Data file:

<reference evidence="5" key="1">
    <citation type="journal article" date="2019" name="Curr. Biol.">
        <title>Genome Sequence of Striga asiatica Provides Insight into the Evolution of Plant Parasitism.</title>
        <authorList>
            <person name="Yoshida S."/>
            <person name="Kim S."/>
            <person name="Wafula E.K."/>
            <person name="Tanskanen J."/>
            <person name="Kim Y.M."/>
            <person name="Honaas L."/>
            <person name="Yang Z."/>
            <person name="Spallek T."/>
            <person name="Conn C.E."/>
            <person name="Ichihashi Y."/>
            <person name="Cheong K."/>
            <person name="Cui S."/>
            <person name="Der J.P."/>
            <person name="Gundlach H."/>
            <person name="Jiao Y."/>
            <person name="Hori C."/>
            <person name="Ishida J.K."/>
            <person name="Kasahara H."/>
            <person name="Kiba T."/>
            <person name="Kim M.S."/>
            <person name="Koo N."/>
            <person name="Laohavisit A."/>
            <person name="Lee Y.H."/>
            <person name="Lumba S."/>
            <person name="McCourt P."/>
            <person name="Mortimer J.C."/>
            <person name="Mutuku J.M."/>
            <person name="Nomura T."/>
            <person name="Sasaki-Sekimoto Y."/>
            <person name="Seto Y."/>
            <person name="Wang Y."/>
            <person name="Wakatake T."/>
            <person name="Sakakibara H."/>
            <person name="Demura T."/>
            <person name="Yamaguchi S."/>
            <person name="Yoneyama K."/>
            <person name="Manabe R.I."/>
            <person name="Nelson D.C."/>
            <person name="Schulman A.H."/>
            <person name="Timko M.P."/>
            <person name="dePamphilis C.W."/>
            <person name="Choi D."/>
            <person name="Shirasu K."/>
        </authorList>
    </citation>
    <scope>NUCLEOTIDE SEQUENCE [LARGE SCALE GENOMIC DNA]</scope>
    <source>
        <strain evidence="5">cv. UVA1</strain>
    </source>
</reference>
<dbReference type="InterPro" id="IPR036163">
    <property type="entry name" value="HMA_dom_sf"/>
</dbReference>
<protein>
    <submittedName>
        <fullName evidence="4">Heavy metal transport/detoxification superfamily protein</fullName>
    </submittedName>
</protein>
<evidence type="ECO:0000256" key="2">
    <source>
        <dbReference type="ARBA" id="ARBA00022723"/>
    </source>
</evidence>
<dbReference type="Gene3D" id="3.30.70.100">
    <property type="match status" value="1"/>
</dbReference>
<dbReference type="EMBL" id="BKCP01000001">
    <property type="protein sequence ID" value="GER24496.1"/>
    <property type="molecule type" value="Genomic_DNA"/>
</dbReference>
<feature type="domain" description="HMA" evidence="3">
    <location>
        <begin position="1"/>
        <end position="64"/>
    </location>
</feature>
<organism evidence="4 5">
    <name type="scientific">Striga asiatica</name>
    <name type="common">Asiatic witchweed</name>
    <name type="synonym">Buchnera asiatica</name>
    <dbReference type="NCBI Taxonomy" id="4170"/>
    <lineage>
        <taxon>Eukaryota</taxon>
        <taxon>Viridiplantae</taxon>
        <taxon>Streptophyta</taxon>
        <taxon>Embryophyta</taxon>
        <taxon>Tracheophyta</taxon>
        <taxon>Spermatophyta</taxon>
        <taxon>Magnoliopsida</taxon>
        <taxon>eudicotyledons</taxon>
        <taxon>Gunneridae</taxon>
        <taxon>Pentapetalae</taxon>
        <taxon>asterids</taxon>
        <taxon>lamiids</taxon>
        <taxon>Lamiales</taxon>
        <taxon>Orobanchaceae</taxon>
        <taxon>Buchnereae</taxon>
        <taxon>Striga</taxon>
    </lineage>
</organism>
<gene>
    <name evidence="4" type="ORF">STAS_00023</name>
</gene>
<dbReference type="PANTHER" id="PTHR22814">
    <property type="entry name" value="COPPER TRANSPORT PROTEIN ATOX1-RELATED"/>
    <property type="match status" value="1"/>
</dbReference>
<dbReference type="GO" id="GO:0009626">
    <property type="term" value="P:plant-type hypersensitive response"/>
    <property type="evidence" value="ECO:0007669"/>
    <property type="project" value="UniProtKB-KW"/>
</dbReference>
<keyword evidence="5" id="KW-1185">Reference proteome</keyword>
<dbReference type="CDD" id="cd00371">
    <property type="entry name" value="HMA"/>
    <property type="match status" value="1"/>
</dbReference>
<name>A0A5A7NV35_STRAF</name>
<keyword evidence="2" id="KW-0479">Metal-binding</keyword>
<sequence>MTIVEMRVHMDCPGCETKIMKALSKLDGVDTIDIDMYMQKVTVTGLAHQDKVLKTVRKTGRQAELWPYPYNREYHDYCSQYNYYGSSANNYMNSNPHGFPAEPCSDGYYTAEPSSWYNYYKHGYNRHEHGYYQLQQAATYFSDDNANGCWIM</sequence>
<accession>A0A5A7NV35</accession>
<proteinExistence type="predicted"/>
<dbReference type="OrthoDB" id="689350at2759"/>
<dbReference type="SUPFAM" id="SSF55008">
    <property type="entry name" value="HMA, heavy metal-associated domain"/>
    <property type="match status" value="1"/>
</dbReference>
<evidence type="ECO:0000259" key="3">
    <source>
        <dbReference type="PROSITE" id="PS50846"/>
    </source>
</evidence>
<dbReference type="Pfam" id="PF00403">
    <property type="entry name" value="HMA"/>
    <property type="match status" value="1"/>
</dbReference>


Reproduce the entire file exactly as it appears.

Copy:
<reference evidence="5" key="1">
    <citation type="journal article" date="2019" name="Curr. Biol.">
        <title>Genome Sequence of Striga asiatica Provides Insight into the Evolution of Plant Parasitism.</title>
        <authorList>
            <person name="Yoshida S."/>
            <person name="Kim S."/>
            <person name="Wafula E.K."/>
            <person name="Tanskanen J."/>
            <person name="Kim Y.M."/>
            <person name="Honaas L."/>
            <person name="Yang Z."/>
            <person name="Spallek T."/>
            <person name="Conn C.E."/>
            <person name="Ichihashi Y."/>
            <person name="Cheong K."/>
            <person name="Cui S."/>
            <person name="Der J.P."/>
            <person name="Gundlach H."/>
            <person name="Jiao Y."/>
            <person name="Hori C."/>
            <person name="Ishida J.K."/>
            <person name="Kasahara H."/>
            <person name="Kiba T."/>
            <person name="Kim M.S."/>
            <person name="Koo N."/>
            <person name="Laohavisit A."/>
            <person name="Lee Y.H."/>
            <person name="Lumba S."/>
            <person name="McCourt P."/>
            <person name="Mortimer J.C."/>
            <person name="Mutuku J.M."/>
            <person name="Nomura T."/>
            <person name="Sasaki-Sekimoto Y."/>
            <person name="Seto Y."/>
            <person name="Wang Y."/>
            <person name="Wakatake T."/>
            <person name="Sakakibara H."/>
            <person name="Demura T."/>
            <person name="Yamaguchi S."/>
            <person name="Yoneyama K."/>
            <person name="Manabe R.I."/>
            <person name="Nelson D.C."/>
            <person name="Schulman A.H."/>
            <person name="Timko M.P."/>
            <person name="dePamphilis C.W."/>
            <person name="Choi D."/>
            <person name="Shirasu K."/>
        </authorList>
    </citation>
    <scope>NUCLEOTIDE SEQUENCE [LARGE SCALE GENOMIC DNA]</scope>
    <source>
        <strain evidence="5">cv. UVA1</strain>
    </source>
</reference>
<dbReference type="InterPro" id="IPR036163">
    <property type="entry name" value="HMA_dom_sf"/>
</dbReference>
<protein>
    <submittedName>
        <fullName evidence="4">Heavy metal transport/detoxification superfamily protein</fullName>
    </submittedName>
</protein>
<evidence type="ECO:0000256" key="2">
    <source>
        <dbReference type="ARBA" id="ARBA00022723"/>
    </source>
</evidence>
<dbReference type="Gene3D" id="3.30.70.100">
    <property type="match status" value="1"/>
</dbReference>
<dbReference type="EMBL" id="BKCP01000001">
    <property type="protein sequence ID" value="GER24496.1"/>
    <property type="molecule type" value="Genomic_DNA"/>
</dbReference>
<feature type="domain" description="HMA" evidence="3">
    <location>
        <begin position="1"/>
        <end position="64"/>
    </location>
</feature>
<organism evidence="4 5">
    <name type="scientific">Striga asiatica</name>
    <name type="common">Asiatic witchweed</name>
    <name type="synonym">Buchnera asiatica</name>
    <dbReference type="NCBI Taxonomy" id="4170"/>
    <lineage>
        <taxon>Eukaryota</taxon>
        <taxon>Viridiplantae</taxon>
        <taxon>Streptophyta</taxon>
        <taxon>Embryophyta</taxon>
        <taxon>Tracheophyta</taxon>
        <taxon>Spermatophyta</taxon>
        <taxon>Magnoliopsida</taxon>
        <taxon>eudicotyledons</taxon>
        <taxon>Gunneridae</taxon>
        <taxon>Pentapetalae</taxon>
        <taxon>asterids</taxon>
        <taxon>lamiids</taxon>
        <taxon>Lamiales</taxon>
        <taxon>Orobanchaceae</taxon>
        <taxon>Buchnereae</taxon>
        <taxon>Striga</taxon>
    </lineage>
</organism>
<gene>
    <name evidence="4" type="ORF">STAS_00023</name>
</gene>
<dbReference type="PANTHER" id="PTHR22814">
    <property type="entry name" value="COPPER TRANSPORT PROTEIN ATOX1-RELATED"/>
    <property type="match status" value="1"/>
</dbReference>
<dbReference type="GO" id="GO:0009626">
    <property type="term" value="P:plant-type hypersensitive response"/>
    <property type="evidence" value="ECO:0007669"/>
    <property type="project" value="UniProtKB-KW"/>
</dbReference>
<keyword evidence="5" id="KW-1185">Reference proteome</keyword>
<dbReference type="CDD" id="cd00371">
    <property type="entry name" value="HMA"/>
    <property type="match status" value="1"/>
</dbReference>
<name>A0A5A7NV35_STRAF</name>
<keyword evidence="2" id="KW-0479">Metal-binding</keyword>
<sequence>MTIVEMRVHMDCPGCETKIMKALSKLDGVDTIDIDMYMQKVTVTGLAHQDKVLKTVRKTGRQAELWPYPYNREYHDYCSQYNYYGSSANNYMNSNPHGFPAEPCSDGYYTAEPSSWYNYYKHGYNRHEHGYYQLQQAATYFSDDNANGCWIM</sequence>
<accession>A0A5A7NV35</accession>
<proteinExistence type="predicted"/>
<dbReference type="OrthoDB" id="689350at2759"/>
<dbReference type="SUPFAM" id="SSF55008">
    <property type="entry name" value="HMA, heavy metal-associated domain"/>
    <property type="match status" value="1"/>
</dbReference>
<evidence type="ECO:0000259" key="3">
    <source>
        <dbReference type="PROSITE" id="PS50846"/>
    </source>
</evidence>
<dbReference type="Pfam" id="PF00403">
    <property type="entry name" value="HMA"/>
    <property type="match status" value="1"/>
</dbReference>